Rask had some good stops early in the game Thursday as the Bruins slogged their way through a slow start, but began to break down at the end of the second period while playing his third game in four days and 59th of the season. Still, interim coach Bruce Cassidy didn't seem inclined to use overwork as an excuse. 

"He needed to be better tonight," Cassidy said of Rask. "We needed to be better in front of him, and he needed to be better on some of those goals, It's March 23, so really, our focus needs to be there. You'd hope it's more fatigue than focus at this point in the year, but I can only speculate."

Tampa Bay's third goal was an odd-man rush with clear breakdowns in front of Rask, but he was also beaten high short side on his glove hand by Anton Stralman while squared to the shooter. Then in the third period Jonathan Drouin uncorked a shot from the face-off circle that beat Rask far-side under his glove hand for the game-winning goal. 

It was a soft goal any way you break it down, and it had Rask accepting responsibility postgame with a voice that softened and trailed off as he copped to his culpability. 

"You have to [pick up your team]," he said. "A lot of the time that's the case, the goalie has to make a couple extra stops there. [On Thursday] I didn't. That's part of my job to accept the fact that sometimes it's your fault. There were a couple of times I should've made the save but it happens sometimes . . .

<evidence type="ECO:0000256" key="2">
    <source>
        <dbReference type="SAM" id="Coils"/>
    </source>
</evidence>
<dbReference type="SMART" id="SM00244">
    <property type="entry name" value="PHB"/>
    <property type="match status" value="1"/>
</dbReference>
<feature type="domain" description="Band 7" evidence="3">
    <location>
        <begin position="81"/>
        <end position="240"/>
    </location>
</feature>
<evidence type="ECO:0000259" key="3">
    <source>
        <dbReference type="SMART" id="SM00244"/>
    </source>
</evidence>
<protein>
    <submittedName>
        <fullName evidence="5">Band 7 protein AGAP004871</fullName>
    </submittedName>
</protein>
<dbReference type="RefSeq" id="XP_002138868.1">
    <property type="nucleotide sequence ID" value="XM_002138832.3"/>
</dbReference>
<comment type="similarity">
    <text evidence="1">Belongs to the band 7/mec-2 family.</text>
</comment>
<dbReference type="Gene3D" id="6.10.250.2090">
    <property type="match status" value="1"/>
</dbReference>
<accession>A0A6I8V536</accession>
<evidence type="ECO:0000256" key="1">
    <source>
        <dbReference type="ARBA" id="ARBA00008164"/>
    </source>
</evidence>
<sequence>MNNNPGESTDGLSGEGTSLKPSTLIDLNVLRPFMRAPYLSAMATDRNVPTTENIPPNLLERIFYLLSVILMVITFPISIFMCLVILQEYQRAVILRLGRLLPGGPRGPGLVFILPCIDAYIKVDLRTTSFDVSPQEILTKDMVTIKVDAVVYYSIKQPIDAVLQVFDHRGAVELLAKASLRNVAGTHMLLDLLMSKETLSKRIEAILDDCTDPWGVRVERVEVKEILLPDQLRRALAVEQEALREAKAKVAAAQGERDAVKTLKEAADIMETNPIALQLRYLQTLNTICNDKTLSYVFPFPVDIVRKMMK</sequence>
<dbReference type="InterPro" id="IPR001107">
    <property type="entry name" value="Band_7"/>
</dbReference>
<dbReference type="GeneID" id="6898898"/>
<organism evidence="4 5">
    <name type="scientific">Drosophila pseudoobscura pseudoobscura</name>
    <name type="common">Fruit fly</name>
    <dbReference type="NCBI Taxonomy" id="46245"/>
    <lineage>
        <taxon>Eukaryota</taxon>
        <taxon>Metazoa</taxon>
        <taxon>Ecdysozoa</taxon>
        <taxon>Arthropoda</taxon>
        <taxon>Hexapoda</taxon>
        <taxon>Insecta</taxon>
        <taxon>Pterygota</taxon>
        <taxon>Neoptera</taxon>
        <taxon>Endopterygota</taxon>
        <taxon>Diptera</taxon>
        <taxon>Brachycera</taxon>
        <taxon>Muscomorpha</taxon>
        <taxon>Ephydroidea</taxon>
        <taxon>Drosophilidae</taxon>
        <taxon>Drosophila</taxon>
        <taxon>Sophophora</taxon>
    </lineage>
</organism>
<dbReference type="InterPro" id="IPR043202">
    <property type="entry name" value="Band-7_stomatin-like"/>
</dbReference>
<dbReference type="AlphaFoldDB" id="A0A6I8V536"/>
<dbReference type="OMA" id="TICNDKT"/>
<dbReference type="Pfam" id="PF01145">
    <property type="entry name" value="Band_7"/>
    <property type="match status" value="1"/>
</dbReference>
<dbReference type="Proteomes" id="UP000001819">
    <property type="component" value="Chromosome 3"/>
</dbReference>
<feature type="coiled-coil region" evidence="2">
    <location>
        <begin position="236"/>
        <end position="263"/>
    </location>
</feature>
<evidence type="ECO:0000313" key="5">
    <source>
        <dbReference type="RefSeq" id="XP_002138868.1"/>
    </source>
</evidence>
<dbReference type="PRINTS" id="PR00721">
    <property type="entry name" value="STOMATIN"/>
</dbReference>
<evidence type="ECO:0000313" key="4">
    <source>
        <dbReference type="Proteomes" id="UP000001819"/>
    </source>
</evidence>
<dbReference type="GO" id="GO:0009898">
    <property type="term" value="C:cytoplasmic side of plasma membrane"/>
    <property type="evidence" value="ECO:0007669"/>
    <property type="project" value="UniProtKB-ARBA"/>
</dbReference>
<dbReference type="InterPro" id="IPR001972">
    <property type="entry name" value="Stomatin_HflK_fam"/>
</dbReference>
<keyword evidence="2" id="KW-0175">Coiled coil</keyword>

"We're fighting for that last [playoff] spot, it doesn't matter who you play against. There are no easy games and everybody should know that. But, then again, look how we started the game, I don't think that was the plan. We got the late lead [in the second period], but then they came back every single time. Then they extended the lead there and got the win. It was just embarrassing."

The Bruins only hope is that Rask gets it back together and provides the brick-wall goaltending Boston is going to need to prevail in the next eight games. There's a good chance that Boston will be riding him the rest of the way, given Boston's currently narrow hold on a wild-card spot with just a couple of weeks to go.